The fierce competition in the mobile industry is a definite win for the consumer, however, it is particularly annoying that choice of product is almost always defined by the region in which one resides. Some nations seem to have all the luck at times (looks at the United States), but with the Asian OEMs continuing to command large chunks of the smartphone market, more and more devices are built with exclusivity for the likes of Japan, Korea and China. The Samsung Galaxy J, which has just made an appearance in Japan, is like the Galaxy S4, in that it has been given a spectacular spec upgrade on what was supposed to be, or at least what we all thought was the “new” flagship.

The Samsung Galaxy S4 may have only been out for a few months, but compared with the Galaxy J, it already feels somewhat obsolete. The device seems to pack the Galaxy Note 3’s heavy specs into a smaller, S4-shaped shell, and with 3GB of RAM, a Snapdragon 800 processor and 32GB of storage space, those looking at what they thought was their powerhouse, pride-and-joy S4 may now be feeling a tad bit underhanded.

Galaxy J pink

Of course, there are one or two trade-offs yielded by packing all that power into a device of similar size. Naturally, the device weighs in at a slightly heavier 146g, but when one considers the bumped hardware, I think we can safely presume that most, if not all current Galaxy S4 owners would happily carry around that bit of extra timber in exchange for the added power.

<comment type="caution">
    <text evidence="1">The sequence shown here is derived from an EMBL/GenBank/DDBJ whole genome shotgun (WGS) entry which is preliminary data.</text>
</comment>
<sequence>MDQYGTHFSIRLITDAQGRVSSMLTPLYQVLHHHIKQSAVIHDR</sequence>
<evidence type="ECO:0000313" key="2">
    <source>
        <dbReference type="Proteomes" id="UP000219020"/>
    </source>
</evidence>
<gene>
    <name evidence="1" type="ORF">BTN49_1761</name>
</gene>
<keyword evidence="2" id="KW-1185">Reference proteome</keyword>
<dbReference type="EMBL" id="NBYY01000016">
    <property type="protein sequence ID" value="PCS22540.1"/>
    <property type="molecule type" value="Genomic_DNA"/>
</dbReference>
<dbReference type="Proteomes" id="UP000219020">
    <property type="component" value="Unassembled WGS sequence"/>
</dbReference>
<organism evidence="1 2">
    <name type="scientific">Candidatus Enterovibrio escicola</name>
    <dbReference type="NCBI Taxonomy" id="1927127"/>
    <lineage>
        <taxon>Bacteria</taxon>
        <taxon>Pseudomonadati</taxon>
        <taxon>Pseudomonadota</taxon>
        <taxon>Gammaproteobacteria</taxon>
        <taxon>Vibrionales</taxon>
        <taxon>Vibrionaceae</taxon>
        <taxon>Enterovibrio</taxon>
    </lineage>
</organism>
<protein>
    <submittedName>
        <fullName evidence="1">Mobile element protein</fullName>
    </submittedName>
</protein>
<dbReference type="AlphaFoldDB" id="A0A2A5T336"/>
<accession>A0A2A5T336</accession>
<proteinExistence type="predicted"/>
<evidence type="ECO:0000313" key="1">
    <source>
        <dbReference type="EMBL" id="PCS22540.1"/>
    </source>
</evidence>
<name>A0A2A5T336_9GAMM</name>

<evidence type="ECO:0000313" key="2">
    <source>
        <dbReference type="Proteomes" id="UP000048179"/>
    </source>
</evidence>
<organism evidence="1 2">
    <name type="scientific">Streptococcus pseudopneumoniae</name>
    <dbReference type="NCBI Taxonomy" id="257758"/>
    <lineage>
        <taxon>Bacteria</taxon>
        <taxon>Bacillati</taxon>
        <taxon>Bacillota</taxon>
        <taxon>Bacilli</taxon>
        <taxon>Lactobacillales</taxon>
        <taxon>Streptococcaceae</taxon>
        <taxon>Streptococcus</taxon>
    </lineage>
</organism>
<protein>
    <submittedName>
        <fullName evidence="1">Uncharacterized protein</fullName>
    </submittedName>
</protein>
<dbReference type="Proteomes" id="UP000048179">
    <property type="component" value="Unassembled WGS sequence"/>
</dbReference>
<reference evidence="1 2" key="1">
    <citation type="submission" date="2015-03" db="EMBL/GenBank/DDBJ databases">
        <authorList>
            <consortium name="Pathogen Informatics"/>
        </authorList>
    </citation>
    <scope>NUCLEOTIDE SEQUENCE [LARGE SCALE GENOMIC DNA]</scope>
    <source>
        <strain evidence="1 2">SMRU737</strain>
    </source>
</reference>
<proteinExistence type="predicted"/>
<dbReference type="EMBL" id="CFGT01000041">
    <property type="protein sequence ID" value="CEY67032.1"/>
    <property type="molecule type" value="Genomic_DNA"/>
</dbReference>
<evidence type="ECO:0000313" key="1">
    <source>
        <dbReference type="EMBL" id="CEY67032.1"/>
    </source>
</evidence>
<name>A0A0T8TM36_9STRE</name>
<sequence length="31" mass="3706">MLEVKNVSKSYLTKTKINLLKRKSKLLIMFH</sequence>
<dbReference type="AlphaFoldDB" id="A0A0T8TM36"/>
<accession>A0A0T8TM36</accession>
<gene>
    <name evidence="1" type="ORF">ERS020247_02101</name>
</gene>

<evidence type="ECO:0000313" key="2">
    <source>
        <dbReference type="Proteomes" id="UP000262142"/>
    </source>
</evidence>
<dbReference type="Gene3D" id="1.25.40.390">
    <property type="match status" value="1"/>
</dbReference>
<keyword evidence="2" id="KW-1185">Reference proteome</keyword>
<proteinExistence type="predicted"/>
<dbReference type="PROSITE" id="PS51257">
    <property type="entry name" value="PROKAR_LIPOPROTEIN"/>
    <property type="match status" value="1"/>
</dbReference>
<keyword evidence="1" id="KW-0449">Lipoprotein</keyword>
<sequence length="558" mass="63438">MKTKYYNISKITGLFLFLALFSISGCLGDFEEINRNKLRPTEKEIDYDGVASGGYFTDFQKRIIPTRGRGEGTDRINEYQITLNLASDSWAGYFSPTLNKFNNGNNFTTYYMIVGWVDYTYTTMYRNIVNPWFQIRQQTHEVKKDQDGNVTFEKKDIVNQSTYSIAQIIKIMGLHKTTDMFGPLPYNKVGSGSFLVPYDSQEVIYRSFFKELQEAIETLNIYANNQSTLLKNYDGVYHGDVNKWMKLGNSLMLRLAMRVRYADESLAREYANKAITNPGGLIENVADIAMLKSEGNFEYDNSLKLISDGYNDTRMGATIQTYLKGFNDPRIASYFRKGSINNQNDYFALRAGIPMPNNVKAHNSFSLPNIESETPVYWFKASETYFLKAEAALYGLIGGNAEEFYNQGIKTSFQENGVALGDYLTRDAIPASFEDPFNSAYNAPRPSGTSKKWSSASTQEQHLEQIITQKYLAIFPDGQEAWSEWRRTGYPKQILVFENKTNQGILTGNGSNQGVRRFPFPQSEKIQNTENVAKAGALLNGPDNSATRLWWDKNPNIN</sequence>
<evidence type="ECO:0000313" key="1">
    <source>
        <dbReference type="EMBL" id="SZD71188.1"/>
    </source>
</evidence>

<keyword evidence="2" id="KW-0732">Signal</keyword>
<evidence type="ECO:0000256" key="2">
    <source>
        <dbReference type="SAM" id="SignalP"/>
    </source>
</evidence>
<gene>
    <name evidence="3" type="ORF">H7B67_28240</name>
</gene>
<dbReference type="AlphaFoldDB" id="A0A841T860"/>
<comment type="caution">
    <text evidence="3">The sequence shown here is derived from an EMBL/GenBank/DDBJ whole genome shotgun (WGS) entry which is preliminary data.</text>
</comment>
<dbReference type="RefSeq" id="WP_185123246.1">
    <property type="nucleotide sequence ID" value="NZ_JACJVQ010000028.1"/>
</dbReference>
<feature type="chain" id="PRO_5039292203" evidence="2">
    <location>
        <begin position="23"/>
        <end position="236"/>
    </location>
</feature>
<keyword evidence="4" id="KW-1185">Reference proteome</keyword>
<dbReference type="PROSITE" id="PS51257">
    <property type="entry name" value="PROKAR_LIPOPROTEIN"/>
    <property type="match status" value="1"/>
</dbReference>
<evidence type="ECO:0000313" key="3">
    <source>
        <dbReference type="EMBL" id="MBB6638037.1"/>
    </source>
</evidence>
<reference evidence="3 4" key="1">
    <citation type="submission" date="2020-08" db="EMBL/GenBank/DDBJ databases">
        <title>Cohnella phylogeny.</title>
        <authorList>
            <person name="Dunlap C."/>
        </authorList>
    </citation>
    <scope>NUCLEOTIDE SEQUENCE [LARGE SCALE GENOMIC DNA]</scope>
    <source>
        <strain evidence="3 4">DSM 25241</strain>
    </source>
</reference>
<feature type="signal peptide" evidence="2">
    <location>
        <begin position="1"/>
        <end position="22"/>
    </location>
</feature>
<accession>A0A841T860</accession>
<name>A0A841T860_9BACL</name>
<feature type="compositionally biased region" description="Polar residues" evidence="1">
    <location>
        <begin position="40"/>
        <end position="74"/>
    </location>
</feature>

Galaxy J white

If vanity is more of a focal point to you than mere specs, then you’ll also be disheartened to learn that the Galaxy J comes in two never-before-seen colors. The Coral Pink and Lapis Blue combinations are certainly at different ends of the spectrum, but if you were ever wishing your Galaxy S4 had a bit more power allied to a funkier exterior, than the Galaxy J should serve as a square slap on the face.

Galaxy J blue

Will the device make it to the Western market? Probably not, but even though both of the colors would be, shall we say, of an acquired taste, there’s no doubt that the Galaxy J would still sell fairly well if Samsung felt like sharing.

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